Around Goreme Town
We had a full day of sightseeing and it was starting to get dark when we returned to Gorome. The town of Goreme is small and quaint with many little pensions scattered amidst the hilly surrounds. Lots of restaurants to choose from, but we soon found our favorite dig that served delicious borek and other Turkish delights by a very social cook and staff that soon became great friends. Bruce got right into party mode in the street to the beat of the Turkish music!
A visit to a music shop ...and the boys dropping what they were doing to entertain us playing their Turkish instruments.
|A walk around Goreme|
One street off the main road dominated by restaurants and tour shops, Goreme transforms into a quaint rural village, where shy Turkish people go about their day to day business as if the tourists frequenting the many pensions in the area didn't even exist. Old women sitting beside the road would quickly hide their faces whenever a foreigner approached.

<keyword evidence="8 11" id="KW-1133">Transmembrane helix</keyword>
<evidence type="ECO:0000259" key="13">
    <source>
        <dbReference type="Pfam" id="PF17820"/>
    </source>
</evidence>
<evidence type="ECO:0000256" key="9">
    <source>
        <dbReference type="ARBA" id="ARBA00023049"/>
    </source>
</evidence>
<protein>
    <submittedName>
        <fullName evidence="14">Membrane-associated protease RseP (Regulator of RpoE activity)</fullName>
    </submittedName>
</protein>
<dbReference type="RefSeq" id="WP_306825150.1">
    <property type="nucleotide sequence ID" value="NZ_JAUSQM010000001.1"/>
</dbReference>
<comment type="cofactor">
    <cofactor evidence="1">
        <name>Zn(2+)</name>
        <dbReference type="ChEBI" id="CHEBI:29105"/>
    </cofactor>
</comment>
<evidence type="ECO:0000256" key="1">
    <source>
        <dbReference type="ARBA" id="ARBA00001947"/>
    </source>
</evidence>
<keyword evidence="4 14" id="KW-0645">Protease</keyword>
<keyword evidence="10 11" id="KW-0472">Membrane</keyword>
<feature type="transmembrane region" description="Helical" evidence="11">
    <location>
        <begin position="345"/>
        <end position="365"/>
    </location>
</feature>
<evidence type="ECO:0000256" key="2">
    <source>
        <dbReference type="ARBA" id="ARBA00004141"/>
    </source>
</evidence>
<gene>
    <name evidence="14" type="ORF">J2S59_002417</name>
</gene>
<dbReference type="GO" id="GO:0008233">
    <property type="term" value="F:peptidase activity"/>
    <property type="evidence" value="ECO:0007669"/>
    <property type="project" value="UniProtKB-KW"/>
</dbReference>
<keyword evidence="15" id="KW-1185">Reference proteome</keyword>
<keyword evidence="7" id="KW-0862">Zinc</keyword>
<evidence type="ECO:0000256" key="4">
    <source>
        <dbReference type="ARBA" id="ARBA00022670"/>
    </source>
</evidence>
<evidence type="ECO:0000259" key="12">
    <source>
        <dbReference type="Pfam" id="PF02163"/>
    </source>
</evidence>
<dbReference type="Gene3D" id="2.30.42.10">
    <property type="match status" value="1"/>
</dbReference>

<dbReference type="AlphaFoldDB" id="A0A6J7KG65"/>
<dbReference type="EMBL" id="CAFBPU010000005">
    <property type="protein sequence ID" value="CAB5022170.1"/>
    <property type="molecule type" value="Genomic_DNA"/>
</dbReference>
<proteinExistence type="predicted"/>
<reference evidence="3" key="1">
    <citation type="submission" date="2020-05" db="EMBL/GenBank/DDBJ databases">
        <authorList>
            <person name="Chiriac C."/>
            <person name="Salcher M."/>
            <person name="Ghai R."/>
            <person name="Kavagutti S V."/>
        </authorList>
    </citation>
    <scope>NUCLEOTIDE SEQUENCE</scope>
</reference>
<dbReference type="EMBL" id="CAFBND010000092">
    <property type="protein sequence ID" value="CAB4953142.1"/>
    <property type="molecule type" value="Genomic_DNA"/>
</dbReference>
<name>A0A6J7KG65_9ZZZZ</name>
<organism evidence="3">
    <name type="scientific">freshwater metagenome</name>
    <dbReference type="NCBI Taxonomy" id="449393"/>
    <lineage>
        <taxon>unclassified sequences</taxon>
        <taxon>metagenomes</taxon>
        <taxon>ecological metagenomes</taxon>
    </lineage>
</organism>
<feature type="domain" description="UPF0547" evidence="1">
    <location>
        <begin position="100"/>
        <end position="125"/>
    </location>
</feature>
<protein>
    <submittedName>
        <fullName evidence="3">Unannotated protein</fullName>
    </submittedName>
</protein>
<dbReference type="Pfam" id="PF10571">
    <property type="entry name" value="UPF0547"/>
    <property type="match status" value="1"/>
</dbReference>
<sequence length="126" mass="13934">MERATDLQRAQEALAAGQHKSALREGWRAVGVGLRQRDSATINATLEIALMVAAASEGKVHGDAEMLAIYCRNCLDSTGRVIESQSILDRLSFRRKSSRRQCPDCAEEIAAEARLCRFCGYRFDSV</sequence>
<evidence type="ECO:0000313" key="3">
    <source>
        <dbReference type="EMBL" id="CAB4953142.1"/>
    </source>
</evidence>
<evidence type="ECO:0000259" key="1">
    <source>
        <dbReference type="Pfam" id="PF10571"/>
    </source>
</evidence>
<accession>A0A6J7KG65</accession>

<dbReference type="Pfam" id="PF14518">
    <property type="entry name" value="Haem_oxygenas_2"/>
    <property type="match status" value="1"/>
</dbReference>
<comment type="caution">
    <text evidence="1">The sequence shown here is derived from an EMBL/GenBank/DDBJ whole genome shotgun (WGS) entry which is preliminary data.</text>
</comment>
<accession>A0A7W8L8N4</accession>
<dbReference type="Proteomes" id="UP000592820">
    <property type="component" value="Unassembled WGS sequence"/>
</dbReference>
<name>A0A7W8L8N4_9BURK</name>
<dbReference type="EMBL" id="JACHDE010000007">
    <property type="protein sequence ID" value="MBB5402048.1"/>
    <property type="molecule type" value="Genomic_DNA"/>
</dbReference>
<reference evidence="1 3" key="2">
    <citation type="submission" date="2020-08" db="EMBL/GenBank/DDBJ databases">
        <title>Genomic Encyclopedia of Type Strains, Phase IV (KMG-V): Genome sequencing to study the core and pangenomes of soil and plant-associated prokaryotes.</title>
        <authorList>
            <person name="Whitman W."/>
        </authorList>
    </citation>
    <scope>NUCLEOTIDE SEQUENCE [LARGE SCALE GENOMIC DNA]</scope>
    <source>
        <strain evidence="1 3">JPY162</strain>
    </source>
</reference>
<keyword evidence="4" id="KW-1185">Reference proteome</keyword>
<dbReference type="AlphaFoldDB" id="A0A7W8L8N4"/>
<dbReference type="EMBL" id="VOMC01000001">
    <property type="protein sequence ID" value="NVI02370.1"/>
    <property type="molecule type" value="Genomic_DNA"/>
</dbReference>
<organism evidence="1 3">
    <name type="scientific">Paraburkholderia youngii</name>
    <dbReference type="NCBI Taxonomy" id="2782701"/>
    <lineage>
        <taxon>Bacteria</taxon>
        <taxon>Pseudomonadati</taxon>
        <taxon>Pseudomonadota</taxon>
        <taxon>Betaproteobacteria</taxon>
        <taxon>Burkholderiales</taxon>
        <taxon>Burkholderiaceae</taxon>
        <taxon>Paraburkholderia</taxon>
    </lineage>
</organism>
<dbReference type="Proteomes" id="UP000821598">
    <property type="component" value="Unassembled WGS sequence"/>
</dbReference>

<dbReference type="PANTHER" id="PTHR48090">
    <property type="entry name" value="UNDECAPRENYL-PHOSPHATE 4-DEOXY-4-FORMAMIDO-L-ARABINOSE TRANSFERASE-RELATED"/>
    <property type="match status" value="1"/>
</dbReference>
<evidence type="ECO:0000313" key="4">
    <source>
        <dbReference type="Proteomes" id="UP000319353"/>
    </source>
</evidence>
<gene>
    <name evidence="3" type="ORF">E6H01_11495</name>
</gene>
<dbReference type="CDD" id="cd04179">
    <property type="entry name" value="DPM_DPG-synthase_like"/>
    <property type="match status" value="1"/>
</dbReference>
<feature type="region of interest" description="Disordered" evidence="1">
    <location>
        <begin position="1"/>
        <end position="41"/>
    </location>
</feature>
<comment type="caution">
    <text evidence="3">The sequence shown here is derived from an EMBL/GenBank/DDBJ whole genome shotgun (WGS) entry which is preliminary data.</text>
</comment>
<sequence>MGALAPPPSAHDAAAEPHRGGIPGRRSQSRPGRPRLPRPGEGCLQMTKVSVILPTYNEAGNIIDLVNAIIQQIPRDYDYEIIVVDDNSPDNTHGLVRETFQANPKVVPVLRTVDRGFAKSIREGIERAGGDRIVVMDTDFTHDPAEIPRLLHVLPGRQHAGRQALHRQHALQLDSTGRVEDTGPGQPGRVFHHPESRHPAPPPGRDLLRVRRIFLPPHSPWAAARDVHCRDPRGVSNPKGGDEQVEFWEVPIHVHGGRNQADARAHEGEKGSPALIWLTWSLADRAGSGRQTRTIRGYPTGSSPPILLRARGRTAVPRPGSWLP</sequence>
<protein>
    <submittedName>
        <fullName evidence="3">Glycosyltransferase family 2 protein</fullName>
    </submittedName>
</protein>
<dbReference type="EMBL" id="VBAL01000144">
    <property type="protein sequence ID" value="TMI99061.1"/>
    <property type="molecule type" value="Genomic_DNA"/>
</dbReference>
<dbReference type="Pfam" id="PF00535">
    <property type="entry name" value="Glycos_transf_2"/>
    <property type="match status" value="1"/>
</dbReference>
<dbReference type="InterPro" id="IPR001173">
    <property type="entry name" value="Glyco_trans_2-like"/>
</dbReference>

Local Life in Goreme has not changed much over the years and the narrow streets revealed many indications of the traditional way of doing things. We came across a mill, where grain is still being ground by hand. A cave opening with wagons, and nearby a barn, attached to the house, with donkey and cows.
The villagers were so incredibly friendly. A young woman
carrying a platter of fruit actually went out of her way to come
over to us to offer us some! We met a woman who showed us
through her cave home, complete with attached church! She showed
me how to tie the traditional headgear that all the Turkish
women wear. Not very becoming I must say!|
When you live amid a landscape composed primarily of porous volcanic tufa, it doesn’t take long before you realize, “Hey, I could make a great house out of this stuff."
|In fact many hotels, restaurants and pensions in Goreme are hollowed out of the rock. Some of the resort hotels are very high-class and expensive.|
We were invited to visit one of the few still inhabited cave
Almost ever home had its own church and this one was no exception. We climbed the steep stairway and entered into a room decorated with stunning medieval frescoes.
Time for Bruce and Lisa to catch their plane back to Canada. We drove them to the Nevsehir Airport, then returned to Cappadocia to visit sites that we missed the first go round. We drove to Uchisar, which wraps itself around a tall volcanic tufa castle (pic left) and capped by another tufa village.